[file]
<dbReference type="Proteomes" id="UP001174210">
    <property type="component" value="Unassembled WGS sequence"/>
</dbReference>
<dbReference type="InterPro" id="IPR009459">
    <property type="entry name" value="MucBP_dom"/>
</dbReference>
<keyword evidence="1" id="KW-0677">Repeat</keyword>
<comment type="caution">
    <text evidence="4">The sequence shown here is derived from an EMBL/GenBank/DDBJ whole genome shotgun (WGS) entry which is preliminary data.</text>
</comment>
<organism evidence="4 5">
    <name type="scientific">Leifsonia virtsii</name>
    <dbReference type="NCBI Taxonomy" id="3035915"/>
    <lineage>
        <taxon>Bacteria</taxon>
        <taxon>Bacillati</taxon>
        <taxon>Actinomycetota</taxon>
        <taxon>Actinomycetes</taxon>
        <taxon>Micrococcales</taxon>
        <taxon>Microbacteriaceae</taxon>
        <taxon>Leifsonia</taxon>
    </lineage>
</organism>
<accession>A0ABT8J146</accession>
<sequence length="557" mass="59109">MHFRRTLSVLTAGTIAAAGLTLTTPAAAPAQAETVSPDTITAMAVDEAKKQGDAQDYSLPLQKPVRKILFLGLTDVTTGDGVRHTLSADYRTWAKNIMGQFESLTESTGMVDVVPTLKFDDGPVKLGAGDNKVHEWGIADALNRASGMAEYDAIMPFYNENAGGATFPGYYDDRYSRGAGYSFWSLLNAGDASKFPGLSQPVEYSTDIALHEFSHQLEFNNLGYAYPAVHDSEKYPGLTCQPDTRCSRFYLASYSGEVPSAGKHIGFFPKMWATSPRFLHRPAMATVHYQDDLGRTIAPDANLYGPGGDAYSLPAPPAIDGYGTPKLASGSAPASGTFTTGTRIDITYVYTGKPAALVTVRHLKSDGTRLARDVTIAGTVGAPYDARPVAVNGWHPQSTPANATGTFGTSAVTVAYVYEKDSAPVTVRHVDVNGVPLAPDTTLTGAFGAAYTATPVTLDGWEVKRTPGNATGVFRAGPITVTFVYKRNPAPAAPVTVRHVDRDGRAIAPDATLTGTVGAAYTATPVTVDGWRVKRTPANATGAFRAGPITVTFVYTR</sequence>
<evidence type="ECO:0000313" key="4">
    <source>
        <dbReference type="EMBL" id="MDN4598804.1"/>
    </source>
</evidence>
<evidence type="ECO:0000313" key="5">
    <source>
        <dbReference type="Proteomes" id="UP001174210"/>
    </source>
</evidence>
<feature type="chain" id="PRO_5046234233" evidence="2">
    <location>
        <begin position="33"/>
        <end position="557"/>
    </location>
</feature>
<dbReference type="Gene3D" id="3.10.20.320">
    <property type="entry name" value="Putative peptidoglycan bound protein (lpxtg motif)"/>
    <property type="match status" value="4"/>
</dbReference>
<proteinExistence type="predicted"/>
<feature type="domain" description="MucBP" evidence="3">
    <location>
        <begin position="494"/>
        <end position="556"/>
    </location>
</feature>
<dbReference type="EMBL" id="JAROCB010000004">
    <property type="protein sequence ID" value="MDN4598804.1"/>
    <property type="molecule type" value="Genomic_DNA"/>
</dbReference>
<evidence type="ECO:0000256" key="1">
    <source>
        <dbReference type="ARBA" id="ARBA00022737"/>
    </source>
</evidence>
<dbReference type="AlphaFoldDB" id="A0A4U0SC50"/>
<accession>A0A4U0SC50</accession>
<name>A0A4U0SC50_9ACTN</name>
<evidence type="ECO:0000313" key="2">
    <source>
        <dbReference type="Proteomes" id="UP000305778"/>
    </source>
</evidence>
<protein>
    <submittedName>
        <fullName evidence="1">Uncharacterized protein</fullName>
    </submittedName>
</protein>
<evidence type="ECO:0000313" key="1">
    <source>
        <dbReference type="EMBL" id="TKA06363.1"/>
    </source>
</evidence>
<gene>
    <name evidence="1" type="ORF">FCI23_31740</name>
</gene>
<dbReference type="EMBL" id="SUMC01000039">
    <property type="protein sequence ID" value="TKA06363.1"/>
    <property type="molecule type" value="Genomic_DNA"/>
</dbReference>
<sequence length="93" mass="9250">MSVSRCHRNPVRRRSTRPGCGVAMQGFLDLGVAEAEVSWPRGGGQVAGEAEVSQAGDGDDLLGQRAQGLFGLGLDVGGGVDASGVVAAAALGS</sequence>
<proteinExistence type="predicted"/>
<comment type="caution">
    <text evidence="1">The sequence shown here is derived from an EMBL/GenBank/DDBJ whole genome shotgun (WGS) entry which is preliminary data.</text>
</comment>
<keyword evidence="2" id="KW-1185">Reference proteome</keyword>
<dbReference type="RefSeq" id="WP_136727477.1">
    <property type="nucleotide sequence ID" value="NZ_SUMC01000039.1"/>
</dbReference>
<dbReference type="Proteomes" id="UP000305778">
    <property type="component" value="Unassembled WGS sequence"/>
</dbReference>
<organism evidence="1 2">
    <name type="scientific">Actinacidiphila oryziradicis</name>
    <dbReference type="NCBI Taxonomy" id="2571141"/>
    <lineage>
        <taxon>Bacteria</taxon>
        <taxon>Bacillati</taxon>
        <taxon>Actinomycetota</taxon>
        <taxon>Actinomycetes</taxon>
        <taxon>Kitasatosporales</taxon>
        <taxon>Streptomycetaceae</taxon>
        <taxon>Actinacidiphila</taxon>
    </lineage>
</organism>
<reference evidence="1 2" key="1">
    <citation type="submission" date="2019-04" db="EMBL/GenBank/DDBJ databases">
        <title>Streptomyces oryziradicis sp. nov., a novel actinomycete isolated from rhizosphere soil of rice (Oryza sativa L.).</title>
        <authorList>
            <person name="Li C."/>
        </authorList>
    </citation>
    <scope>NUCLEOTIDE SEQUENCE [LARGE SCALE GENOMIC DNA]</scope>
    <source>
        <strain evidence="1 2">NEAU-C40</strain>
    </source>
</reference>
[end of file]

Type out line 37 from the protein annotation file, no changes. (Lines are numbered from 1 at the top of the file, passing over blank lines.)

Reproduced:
    <location>